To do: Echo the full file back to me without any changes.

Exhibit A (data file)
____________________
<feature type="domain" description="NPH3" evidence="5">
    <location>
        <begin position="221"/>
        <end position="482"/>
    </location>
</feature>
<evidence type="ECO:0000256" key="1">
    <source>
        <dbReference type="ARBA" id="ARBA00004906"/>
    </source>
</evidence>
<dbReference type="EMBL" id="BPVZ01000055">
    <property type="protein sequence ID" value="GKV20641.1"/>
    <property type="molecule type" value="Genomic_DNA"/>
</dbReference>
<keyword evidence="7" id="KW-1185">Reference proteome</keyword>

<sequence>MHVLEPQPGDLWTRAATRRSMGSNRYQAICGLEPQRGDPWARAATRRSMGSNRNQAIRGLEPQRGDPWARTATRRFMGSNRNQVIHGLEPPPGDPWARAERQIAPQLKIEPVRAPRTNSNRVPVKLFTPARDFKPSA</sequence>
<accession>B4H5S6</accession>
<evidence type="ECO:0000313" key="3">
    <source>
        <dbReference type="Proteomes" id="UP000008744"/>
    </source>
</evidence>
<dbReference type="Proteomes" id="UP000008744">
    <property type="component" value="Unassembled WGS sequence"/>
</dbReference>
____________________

<feature type="domain" description="NPH3" evidence="5">
    <location>
        <begin position="221"/>
        <end position="482"/>
    </location>
</feature>
<evidence type="ECO:0000256" key="1">
    <source>
        <dbReference type="ARBA" id="ARBA00004906"/>
    </source>
</evidence>
<dbReference type="EMBL" id="BPVZ01000055">
    <property type="protein sequence ID" value="GKV20641.1"/>
    <property type="molecule type" value="Genomic_DNA"/>
</dbReference>
<keyword evidence="7" id="KW-1185">Reference proteome</keyword>

<sequence>MHVLEPQPGDLWTRAATRRSMGSNRYQAICGLEPQRGDPWARAATRRSMGSNRNQAIRGLEPQRGDPWARTATRRFMGSNRNQVIHGLEPPPGDPWARAERQIAPQLKIEPVRAPRTNSNRVPVKLFTPARDFKPSA</sequence>
<accession>B4H5S6</accession>
<evidence type="ECO:0000313" key="3">
    <source>
        <dbReference type="Proteomes" id="UP000008744"/>
    </source>
</evidence>
<dbReference type="Proteomes" id="UP000008744">
    <property type="component" value="Unassembled WGS sequence"/>
</dbReference>